Did you know? You can see domestic intermodal spot rates throughout the U.S. and easily compare them to truckload rates?
What is it?
Intermodal 53’ Container Spot Rates (INTRM) – This displays the weekly average door-to-door intermodal spot rates for 53’ containerized movements.
The intermodal rates are presented on a per-mile basis, and SONAR users can see the weekly average for all origin-destination pairs (INTRM.USA) or for specific lanes, such as Los Angeles to Chicago (INTRM.LAXCHI).
In the TreeMap above, SONAR users can view average intermodal spot rates for 53’ containers on major intermodal lanes compared to this time last year.
Who needs it?
Analysts: The INTRM data series contained in SONAR gives you a unique way to gain insight into the pricing dynamic of the domestic intermodal market. While the large majority of intermodal volume travels in the contract market, intermodal spot rates are a near real-time indicator of intermodal supply and demand and can be thought of as a leading indicator for the rates on intermodal contracts that make up the majority of the market. In addition, comparing intermodal spot rates to trucking spot rates provides insight into the relative attractiveness of intermodal compared to truckload rates. They also indicate whether the railroads and the truckload-based intermodal providers will “take trucks off the road” and grow volume at a pace ahead of the overall freight market.
Carriers: Truckload carriers should compare intermodal spot rates to truckload spot rates in lanes they participate in, and when intermodal rates are significantly less expensive than truckload, carriers should focus on different lanes or loads that are difficult to move via rail intermodal such as those that are time-sensitive or have special requirements.
Brokers: Brokers’ gross margins are a function of the spread between rates paid by shippers and the brokers’ costs of purchased transportation. For longer-haul shipments of dry goods that are less time-sensitive, brokering intermodal loads may provide the lowest purchased transportation costs. But, that is not always the case because the relative competitiveness between truckload and rail intermodal is dynamic and needs to be monitored on a daily basis.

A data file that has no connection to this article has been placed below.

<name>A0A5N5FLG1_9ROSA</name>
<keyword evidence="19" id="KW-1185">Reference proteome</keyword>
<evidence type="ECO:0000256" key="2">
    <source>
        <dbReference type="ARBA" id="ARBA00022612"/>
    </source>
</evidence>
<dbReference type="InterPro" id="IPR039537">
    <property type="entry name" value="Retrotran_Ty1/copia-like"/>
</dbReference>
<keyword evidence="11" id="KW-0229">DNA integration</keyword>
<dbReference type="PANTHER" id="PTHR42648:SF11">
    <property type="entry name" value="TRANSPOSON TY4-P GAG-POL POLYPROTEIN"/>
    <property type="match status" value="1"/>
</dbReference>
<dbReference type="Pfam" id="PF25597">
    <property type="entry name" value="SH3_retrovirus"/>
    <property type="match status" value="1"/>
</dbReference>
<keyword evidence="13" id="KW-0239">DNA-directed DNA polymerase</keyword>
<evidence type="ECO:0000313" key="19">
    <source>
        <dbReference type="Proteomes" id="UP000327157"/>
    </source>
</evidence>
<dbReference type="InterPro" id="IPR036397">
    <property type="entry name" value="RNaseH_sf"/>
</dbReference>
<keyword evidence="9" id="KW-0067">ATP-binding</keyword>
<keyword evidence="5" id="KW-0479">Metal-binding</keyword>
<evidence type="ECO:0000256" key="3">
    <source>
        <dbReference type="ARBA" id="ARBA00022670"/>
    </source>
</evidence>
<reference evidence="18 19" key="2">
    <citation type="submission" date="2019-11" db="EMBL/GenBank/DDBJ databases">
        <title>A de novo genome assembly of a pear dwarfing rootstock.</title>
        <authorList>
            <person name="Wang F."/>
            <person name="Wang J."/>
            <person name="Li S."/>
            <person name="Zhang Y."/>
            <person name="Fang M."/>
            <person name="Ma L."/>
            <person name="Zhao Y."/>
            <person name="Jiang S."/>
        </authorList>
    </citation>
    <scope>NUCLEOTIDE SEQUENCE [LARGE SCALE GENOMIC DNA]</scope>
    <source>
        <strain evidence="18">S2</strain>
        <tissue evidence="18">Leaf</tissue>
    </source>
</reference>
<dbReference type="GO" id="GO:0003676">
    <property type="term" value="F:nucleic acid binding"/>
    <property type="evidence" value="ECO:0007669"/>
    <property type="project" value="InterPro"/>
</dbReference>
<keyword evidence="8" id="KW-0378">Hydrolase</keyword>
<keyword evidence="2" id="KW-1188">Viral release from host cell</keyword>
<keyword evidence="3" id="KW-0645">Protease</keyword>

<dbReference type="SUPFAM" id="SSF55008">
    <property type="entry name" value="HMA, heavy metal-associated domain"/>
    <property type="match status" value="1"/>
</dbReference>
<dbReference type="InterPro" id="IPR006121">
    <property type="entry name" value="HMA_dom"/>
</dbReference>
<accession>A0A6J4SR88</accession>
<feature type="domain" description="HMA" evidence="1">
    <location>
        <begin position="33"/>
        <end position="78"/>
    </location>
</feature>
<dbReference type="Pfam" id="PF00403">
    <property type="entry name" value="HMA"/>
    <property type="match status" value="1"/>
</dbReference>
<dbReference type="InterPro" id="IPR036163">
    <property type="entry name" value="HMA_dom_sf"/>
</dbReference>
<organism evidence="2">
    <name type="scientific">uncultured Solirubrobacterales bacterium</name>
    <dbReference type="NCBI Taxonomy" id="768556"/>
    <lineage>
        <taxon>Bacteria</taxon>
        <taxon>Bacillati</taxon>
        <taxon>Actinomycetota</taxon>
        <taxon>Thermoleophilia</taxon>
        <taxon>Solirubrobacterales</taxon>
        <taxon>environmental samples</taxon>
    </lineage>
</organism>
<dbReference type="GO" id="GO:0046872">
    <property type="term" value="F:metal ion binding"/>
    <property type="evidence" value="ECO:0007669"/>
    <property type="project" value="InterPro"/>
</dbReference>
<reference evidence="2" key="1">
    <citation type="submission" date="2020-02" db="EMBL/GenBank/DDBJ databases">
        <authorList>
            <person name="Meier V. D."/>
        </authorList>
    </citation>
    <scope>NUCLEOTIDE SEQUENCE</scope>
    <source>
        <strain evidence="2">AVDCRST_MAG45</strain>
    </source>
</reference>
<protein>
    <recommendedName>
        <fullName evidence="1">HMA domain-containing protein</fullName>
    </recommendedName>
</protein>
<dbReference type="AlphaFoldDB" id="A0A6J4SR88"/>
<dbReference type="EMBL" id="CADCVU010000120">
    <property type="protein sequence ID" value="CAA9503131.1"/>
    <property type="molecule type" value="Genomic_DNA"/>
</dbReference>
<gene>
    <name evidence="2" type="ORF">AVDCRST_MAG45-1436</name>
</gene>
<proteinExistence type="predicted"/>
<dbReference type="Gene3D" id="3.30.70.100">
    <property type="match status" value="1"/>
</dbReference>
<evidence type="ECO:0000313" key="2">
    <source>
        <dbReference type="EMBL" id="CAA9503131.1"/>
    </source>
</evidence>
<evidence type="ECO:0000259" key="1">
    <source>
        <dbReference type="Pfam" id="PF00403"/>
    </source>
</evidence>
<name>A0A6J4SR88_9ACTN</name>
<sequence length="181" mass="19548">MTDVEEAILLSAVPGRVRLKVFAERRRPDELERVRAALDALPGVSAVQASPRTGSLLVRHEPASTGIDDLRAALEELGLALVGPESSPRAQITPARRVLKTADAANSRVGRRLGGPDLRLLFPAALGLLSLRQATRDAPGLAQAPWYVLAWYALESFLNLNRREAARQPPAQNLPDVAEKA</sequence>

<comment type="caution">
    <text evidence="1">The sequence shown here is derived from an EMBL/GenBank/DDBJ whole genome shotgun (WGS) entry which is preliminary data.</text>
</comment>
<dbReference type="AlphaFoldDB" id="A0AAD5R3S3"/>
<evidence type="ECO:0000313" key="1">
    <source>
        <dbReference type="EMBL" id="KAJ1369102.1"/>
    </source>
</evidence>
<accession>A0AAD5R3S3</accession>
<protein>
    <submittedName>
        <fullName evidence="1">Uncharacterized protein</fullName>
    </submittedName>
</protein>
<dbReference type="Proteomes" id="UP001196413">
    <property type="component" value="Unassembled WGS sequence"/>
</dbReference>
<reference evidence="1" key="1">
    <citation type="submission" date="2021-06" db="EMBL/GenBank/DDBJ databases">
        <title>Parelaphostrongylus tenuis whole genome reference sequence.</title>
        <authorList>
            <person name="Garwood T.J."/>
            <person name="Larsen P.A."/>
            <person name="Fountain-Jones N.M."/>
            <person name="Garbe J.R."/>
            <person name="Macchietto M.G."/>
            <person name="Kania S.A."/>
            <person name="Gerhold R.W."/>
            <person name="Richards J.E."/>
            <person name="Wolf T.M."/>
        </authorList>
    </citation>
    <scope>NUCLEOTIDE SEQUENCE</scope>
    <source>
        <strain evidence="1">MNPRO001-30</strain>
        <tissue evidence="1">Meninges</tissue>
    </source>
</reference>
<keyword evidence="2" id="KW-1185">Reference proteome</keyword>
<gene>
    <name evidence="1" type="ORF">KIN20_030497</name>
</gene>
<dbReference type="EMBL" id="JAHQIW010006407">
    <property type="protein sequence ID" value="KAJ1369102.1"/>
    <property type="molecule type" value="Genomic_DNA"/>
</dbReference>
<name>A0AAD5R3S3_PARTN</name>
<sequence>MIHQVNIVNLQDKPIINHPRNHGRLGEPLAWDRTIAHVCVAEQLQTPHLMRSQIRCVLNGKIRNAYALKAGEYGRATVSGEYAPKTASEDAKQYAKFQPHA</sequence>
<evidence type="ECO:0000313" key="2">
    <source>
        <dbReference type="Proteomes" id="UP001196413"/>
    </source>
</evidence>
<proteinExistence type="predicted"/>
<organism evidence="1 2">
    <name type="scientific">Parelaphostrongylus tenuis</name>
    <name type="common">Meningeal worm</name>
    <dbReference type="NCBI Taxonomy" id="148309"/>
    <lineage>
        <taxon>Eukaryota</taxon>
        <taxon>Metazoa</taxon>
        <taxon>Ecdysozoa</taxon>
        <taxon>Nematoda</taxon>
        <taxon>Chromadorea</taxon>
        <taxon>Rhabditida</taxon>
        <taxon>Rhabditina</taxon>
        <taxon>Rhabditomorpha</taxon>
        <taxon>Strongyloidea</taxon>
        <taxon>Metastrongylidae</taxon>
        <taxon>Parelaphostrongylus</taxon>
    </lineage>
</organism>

Shippers: The INTRM data series is most relevant for shippers that are moving long-haul domestic freight in the spot market or are in the process of negotiating intermodal contracts. Shippers should generally look for a 10%-15% discount to truckload in exchange for the additional points of handling, and sometimes lower service and speed, associated with rail intermodal. Intermodal spot rates that are depressed, and/or near parity with truckload on relevant lanes, means that shippers should be in control when negotiating intermodal contracts.
What can I do with it?
Using this data, you are able to see intermodal spot rates to move 53’ domestic containers, presented as a weekly average.
In addition to viewing the domestic intermodal spot rate for the U.S. market as a whole (INTRM.USA), intermodal spot rates can be seen on individual lanes such as L.A. to Chicago (INTRM.LAXCHI), New York/New Jersey to Chicago (INTRM.LINCHI), and Chicago to Atlanta (INTRM.CHIATL).
You can view this data as a change over the past week (INTRMW), fortnight (INTRMF), month (INTRMM), quarter (INTRMQ), or year (INTRMY). For example, to see the year-over-year change in the domestic intermodal spot rate between L.A. and Dallas, use the ticker INTRMY.LAXDAL.
Show me how!
1) Click Intermodal Tree Map to view a chart of year-over-year changes on many of the largest intermodal lanes in the U.S.
2) Once you have that tree map up on SONAR, click on the lane or lanes most relevant to you to bring up a more detailed chart on that lane.
Pro Tip: Use INTRM on the same chart as a SONAR data series for truckload spot rates per mile, such as DAT (DATVF) or Truckstop (TSTOPVRPM) to see a spread between truckload and domestic intermodal spot rates.